Let us begin with the first type of equanimity. This word equanimity (btang-snyoms) is, of course, quite a difficult word to translate properly (I’m referring to the Sanskrit and Tibetan terms), because the term is used in several different contexts. It has several different connotations, but here when we’re using it to mean the state of mind that is free from the disturbing emotions of attraction, repulsion and indifference, the result of that is that our mind is “even.” The analogy is like a flat ground in which we’ve removed all the rocks. In a sense, equanimity here means an even state of mind so that, like a flat plain, we are open to everybody. If we’re in a plain, it’s open. It doesn’t mean that we are no longer able to have any feelings, any positive feelings toward others, and that we become just like an emotionless robot; rather, the analogy is that, if we have cleared the plain of rocks, then we have a smooth surface upon which to build a good road.
Remember, one of the factors that makes this Mahayana practice so vast is that it’s aimed at everybody. This is not very easy; this is extremely difficult to have that state of mind aimed at the welfare of everybody equally. First, we need to do the type of work on ourselves that is done in common with the Hinayana practices, which is to try to eliminate as much as possible our disturbing emotions. The three main disturbing emotions – longing desire, anger and naivety – are behind attraction, repulsion and indifference in the sense that they are the causes of attraction, repulsion and indifference. As I explained before, attraction is based on longing desire and attachment, etc.
Now, of course, what can be a little bit difficult for us Westerners is that all the practices that are described here in Mahayana are based on a firm conviction in beginningless rebirth – past and future lives. The mental continuum has no beginning and no end; it continues even into liberation and enlightenment. This is, of course, necessary, not only in terms of how we relate to everybody else, but also how we relate to our own future enlightenment. Although we could have what I call a “Dharma-Lite” version of all these Mahayana practices, with which we develop love and compassion, thinking just in terms of this lifetime – and this is, of course, very beneficial – nevertheless, it’s not the “Real-Thing Dharma.” If we practice on the basis of Dharma-Lite and think that that is all that Dharma is talking about, then that is not being fair to the actual tradition.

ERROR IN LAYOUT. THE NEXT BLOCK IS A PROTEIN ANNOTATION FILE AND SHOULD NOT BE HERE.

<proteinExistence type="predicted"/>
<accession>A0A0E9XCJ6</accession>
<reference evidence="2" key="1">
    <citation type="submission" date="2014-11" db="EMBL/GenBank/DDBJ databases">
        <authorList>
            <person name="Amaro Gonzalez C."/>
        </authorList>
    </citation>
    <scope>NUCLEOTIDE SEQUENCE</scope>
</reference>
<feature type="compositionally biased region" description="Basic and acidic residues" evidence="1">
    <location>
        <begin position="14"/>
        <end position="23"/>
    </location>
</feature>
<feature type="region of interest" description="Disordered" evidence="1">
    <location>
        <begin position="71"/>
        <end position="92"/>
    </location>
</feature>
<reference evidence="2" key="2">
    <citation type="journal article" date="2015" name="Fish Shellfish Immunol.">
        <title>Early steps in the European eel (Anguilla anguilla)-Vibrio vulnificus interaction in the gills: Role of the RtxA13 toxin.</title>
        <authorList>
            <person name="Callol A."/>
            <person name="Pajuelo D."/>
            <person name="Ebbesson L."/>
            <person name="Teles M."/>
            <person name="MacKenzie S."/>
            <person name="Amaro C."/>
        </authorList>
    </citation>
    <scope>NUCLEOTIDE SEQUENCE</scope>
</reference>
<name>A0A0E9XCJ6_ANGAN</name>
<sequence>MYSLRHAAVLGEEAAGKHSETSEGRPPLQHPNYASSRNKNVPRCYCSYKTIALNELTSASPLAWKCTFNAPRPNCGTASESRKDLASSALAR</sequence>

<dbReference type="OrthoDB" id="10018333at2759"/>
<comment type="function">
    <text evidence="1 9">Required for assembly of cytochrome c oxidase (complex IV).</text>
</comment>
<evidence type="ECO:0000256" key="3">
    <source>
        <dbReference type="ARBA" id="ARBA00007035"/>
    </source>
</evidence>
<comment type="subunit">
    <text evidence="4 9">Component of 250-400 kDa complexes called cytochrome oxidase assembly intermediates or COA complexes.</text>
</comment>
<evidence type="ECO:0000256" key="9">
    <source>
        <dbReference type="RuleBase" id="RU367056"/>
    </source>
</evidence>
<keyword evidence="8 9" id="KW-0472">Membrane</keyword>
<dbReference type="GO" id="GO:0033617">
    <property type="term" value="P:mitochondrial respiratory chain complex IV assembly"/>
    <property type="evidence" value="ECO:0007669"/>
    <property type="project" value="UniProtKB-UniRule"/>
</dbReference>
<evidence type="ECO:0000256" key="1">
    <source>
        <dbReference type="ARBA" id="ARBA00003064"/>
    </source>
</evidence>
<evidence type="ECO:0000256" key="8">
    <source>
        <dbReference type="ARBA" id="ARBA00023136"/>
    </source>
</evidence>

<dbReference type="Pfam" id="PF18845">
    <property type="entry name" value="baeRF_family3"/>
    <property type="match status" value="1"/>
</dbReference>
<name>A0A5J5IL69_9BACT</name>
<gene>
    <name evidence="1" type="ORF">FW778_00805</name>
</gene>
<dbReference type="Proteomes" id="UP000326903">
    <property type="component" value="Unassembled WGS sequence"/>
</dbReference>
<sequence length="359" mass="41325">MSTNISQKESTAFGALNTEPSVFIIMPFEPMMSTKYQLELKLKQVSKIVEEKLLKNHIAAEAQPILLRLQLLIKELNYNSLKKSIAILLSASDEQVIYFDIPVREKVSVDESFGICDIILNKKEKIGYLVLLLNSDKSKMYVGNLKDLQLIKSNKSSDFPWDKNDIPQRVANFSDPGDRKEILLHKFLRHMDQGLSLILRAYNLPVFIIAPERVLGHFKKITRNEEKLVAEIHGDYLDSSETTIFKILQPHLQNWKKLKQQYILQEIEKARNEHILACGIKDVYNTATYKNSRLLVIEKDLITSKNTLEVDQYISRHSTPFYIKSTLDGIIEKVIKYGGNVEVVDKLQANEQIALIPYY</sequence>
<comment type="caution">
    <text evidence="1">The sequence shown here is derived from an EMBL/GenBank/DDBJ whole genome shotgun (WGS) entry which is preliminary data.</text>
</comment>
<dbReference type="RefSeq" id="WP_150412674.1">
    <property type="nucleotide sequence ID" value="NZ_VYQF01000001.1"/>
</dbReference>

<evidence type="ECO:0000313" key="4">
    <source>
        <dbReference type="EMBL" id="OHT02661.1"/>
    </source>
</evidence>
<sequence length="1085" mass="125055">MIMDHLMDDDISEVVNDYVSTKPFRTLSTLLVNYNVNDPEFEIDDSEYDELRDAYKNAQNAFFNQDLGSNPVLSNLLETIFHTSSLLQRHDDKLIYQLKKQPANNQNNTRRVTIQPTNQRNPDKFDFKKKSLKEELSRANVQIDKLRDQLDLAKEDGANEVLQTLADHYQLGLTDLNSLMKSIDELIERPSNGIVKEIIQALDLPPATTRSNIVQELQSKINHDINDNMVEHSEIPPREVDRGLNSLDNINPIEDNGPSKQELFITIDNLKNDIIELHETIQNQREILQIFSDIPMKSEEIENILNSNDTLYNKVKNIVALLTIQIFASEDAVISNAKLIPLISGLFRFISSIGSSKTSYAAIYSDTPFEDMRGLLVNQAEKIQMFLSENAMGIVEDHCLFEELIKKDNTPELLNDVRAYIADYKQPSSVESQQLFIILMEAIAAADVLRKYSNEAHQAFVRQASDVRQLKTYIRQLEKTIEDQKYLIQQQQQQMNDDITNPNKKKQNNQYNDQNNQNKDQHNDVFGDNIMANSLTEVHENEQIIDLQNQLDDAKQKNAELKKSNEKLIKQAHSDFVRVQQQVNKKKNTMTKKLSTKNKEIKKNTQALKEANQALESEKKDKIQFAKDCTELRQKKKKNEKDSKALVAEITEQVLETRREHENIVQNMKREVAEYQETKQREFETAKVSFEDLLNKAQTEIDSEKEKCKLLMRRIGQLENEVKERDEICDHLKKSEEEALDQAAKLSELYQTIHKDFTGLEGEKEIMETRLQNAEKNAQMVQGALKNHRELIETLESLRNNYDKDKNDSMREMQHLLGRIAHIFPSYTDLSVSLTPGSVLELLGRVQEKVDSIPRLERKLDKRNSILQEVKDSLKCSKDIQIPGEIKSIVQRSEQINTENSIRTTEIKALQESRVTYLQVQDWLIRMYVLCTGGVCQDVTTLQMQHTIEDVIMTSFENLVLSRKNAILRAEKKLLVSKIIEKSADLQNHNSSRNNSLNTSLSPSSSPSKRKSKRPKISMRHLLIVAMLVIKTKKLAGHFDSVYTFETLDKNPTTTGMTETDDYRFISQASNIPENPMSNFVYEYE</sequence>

On the other hand, if we see this Dharma-Lite version as a preparation for being able eventually to practice the Real-Thing Dharma, then this is perfectly all right and actually quite helpful. However, the way that I’ll explain here is in terms of the Real-Thing Dharma, with the assumption that we have already dealt with the issue of past and future lives. Even if we haven’t understood beginningless and endless mind fully, which would require the understanding of voidness (stong-pa-nyid, emptiness) – voidness of the self, voidness of cause and effect – nevertheless, we at least would provisionally or temporarily accept beginningless and endless mind, because it really is not very easy to get a hundred percent conviction in past and future lives without this understanding of voidness.
In terms of this first type of equanimity, how we practice this – this is called, by the way, mere equanimity (btang-snyoms tsam) – is to visualize three types of persons. I should mention that this development of “mere equanimity,” which means only the very basic type of equanimity, is practiced in common with both methods for developing bodhichitta as a foundation, and so we focus on three persons. We choose somebody that we find very unpleasant that we don’t like; someone that we are very attracted and attached to, like a very close friend that we love; then, a stranger, somebody that we ignore – like here in Moscow, we have these escalators in the metro, and there’s usually a lady at the bottom or the top who is watching a television screen to make sure that nobody has any difficulties on the escalator. Although we might pass her every day as we go to work and come home, we probably ignore her. Perhaps, we can’t even remember what she looks like.
Mere Equanimity, Free of Repulsion, toward Someone We Dislike